Friday, 18 October 2013

Strategy alignment and implementation

A recent post on this blog looked at how lessons analysis can help organisations identify some of the high-impact issues affecting their performance. 

I have helped clients identify, analyse and manage thousands of lessons from a wide range of sectors.  Client confidentiality prevents the sharing of any details but, in general, the following areas come up time and again:
·         Strategy alignment and implementation
·         Scope definition/shared understanding of requirements
·         Interface management and communications
·         Contracts and incentive mechanisms
·         Supply chain management
·         Cultural friction
·         Progress reporting
·         Quality
·         Knowledge gaps
·         Discipline and leadership

Over the coming weeks, we’ll look at each of these areas, using the following questions:
·         What is the problem?
·         How does it manifest itself?
·         What is its impact?
·         What recommendations are made to address it?

These issues apply to all sorts of organisation, including companies, charities and government departments.  Where the concerns of one type of organisation are relevant, we shall use the term most appropriate at the time.  Otherwise, we shall use the word ‘business’ throughout.
Strategy alignment and implementation

What is the problem?
Organisations either lack a strategy or, where they have one, have failed to align all parts of business to follow it together.  Some departments’ activities are supporting the overall strategy whilst others have not implemented it well and are even working against it.  Often this is due to organic (as opposed to planned) growth and an inability to measure performance in all business areas.

How does it manifest itself?
Where a business seeks ambitious expansion (i.e. in market share, number of service or product lines, global presence etc.) it may over-resource the areas that enable that expansion (i.e. the ‘revenue-generators’) at the expense of those that ensure such growth is achieved safely, responsibly and in a controlled manner to ensure quality is maintained (i.e. those that ‘cost’ revenue).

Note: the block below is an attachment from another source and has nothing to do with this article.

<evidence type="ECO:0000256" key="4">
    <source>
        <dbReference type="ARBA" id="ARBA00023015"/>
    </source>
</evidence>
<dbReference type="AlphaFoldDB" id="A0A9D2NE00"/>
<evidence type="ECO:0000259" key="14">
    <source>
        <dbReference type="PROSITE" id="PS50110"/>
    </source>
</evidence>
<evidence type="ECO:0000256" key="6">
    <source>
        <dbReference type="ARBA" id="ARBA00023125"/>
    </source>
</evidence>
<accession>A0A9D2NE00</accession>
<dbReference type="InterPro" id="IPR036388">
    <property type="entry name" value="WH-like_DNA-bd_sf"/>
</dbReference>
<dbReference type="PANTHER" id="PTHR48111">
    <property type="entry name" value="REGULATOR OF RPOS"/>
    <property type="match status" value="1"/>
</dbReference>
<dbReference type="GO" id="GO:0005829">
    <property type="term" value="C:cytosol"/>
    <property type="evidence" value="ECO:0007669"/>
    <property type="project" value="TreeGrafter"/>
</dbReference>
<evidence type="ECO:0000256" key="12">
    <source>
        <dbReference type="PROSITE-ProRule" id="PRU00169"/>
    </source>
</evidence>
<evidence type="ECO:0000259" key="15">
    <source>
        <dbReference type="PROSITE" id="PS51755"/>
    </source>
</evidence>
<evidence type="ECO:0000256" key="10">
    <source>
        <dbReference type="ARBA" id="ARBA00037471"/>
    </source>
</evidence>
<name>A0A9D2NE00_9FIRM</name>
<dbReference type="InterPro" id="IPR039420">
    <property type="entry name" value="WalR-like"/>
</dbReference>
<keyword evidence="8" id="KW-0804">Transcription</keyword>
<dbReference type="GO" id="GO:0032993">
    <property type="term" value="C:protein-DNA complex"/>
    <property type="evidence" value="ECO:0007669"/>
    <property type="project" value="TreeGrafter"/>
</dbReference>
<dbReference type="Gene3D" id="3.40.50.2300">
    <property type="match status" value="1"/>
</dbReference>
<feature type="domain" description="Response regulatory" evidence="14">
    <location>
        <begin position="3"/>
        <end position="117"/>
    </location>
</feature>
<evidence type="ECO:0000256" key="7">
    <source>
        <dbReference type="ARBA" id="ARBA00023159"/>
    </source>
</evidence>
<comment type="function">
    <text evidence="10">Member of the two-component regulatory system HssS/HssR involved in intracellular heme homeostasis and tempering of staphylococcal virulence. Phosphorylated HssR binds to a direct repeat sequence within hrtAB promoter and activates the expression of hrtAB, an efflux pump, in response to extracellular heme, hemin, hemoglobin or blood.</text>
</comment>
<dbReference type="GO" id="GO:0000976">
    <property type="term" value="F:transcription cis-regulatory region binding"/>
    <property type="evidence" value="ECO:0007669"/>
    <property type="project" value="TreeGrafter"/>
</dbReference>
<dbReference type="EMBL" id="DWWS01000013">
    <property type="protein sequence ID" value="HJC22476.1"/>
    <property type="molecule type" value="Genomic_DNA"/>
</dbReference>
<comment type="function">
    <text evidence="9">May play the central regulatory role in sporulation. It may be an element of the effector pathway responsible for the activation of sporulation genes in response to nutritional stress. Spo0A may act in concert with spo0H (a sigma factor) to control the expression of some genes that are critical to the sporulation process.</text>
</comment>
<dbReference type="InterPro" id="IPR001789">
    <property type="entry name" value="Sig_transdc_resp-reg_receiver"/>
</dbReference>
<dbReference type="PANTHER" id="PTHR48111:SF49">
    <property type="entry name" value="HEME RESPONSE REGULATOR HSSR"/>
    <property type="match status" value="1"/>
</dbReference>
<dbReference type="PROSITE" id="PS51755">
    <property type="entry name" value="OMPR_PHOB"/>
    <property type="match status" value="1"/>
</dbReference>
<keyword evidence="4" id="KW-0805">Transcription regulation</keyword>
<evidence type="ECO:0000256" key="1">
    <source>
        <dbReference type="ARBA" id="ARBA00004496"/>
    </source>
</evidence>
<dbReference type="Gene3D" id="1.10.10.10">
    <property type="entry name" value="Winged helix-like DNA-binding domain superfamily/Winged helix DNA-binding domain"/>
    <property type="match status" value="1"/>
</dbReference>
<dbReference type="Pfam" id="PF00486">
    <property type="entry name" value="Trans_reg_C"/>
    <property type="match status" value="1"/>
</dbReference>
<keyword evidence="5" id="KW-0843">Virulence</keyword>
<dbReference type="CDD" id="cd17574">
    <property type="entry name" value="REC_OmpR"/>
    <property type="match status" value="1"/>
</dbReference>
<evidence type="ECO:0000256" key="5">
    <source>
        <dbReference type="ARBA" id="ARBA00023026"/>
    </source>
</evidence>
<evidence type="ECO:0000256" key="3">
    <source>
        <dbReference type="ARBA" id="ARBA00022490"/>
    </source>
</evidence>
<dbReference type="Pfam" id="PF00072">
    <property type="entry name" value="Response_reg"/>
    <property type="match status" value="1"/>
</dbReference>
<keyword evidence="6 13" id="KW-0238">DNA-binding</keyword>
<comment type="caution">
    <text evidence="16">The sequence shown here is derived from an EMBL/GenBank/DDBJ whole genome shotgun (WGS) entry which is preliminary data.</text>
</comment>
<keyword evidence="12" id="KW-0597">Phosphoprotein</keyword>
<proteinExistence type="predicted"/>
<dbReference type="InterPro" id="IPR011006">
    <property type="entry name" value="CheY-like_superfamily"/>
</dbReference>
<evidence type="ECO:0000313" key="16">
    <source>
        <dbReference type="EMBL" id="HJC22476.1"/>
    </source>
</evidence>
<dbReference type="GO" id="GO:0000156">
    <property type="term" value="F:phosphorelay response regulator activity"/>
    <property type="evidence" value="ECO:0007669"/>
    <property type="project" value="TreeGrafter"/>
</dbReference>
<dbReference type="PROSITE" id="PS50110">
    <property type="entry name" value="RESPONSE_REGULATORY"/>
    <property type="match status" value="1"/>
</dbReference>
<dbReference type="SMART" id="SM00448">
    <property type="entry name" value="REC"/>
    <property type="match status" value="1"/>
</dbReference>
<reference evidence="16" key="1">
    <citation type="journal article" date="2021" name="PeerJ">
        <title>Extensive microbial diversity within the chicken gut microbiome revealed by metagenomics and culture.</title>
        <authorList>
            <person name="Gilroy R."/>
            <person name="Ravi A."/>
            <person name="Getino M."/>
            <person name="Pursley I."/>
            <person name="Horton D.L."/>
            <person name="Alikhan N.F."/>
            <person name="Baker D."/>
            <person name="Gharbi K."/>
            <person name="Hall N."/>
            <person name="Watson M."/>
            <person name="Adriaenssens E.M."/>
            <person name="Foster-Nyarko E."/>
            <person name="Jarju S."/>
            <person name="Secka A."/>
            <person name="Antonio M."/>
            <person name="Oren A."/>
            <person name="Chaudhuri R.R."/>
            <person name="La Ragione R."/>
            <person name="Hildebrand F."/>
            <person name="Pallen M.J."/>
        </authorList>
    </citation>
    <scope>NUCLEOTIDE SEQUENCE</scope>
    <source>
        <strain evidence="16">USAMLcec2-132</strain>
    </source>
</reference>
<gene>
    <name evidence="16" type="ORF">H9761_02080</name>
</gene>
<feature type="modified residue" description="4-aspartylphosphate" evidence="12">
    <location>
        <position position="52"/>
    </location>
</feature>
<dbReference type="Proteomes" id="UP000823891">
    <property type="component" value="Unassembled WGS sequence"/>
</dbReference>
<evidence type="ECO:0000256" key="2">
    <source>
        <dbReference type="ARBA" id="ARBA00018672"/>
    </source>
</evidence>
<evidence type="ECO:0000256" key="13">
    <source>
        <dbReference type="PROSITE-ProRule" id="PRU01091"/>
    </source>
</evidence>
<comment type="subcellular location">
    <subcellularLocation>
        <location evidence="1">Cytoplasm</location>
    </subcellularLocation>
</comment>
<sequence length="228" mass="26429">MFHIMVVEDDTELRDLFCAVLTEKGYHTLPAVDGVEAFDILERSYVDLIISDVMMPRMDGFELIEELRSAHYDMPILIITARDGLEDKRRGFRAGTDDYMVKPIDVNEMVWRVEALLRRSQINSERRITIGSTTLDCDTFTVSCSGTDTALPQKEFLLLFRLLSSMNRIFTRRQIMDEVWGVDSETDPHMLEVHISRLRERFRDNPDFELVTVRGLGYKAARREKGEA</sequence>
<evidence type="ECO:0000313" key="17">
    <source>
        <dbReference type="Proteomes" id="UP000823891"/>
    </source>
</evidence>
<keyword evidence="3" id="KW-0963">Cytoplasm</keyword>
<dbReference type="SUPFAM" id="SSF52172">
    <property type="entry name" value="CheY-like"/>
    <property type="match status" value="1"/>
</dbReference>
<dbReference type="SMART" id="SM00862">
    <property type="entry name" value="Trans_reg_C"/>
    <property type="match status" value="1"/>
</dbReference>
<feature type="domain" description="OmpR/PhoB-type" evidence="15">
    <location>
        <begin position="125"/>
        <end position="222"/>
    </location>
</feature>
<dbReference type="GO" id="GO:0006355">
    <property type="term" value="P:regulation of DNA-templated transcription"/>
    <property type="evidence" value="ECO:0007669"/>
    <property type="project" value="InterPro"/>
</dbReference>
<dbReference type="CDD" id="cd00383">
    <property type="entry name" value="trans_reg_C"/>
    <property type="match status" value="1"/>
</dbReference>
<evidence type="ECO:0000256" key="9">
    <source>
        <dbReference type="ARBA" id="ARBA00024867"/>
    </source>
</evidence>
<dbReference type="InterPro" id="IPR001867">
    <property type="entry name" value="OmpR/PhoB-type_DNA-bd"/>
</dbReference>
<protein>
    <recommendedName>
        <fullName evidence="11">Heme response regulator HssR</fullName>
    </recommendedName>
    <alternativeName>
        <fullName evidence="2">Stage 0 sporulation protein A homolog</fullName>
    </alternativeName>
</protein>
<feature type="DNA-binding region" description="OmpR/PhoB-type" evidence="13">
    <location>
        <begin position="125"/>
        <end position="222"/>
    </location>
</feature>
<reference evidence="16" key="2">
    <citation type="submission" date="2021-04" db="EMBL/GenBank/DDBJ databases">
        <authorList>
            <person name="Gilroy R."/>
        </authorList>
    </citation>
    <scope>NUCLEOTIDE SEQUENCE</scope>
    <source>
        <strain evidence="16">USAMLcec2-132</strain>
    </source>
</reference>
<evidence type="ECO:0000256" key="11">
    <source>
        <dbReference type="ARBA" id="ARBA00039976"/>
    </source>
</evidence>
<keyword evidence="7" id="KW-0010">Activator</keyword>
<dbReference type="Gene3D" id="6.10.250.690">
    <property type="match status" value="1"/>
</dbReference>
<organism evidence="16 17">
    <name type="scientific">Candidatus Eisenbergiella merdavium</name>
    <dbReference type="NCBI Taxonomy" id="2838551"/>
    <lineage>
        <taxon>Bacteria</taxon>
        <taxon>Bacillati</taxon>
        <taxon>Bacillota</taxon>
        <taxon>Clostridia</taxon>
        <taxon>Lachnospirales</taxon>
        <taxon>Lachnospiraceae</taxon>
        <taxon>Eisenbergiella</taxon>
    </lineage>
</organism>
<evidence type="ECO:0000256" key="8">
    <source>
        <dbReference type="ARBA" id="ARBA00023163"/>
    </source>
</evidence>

Recent examples from the news might include:
·         The inability of the security firm, G4S, to fulfil its obligations during the London 2012 Olympic Games
·         The inability of many of the world’s banks to measure and manage their risk prior to and during the ‘credit crunch’

What is its impact?
Functions that provide necessary oversight, assurance and quality control find that the increased volume of work can be managed either by reducing quality or creating a backlog, thereby introducing delays. Furthermore, an overall absence of unity of effort and purpose may prevail, thereby increasing staff turnover, with associated cost increases and problems of knowledge retention.

What recommendations are made to address it?
Organisations realising that they have not implemented their strategy well or consistently throughout the business often decide to conduct a strategy review to ensure it remains valid.

Where a strategy remains valid, a business might conduct a systems analysis to understand the feedback loops in play and identify the different business areas that are effectively in competition with one another, as opposed to collaboration.
A KM assessment and strategy review can enable organisations to identify any blockages within their business and remedial actions can ensure that knowledge and data flow freely in support of the overall strategy.  For further information about these services, please visit the Knoco website.

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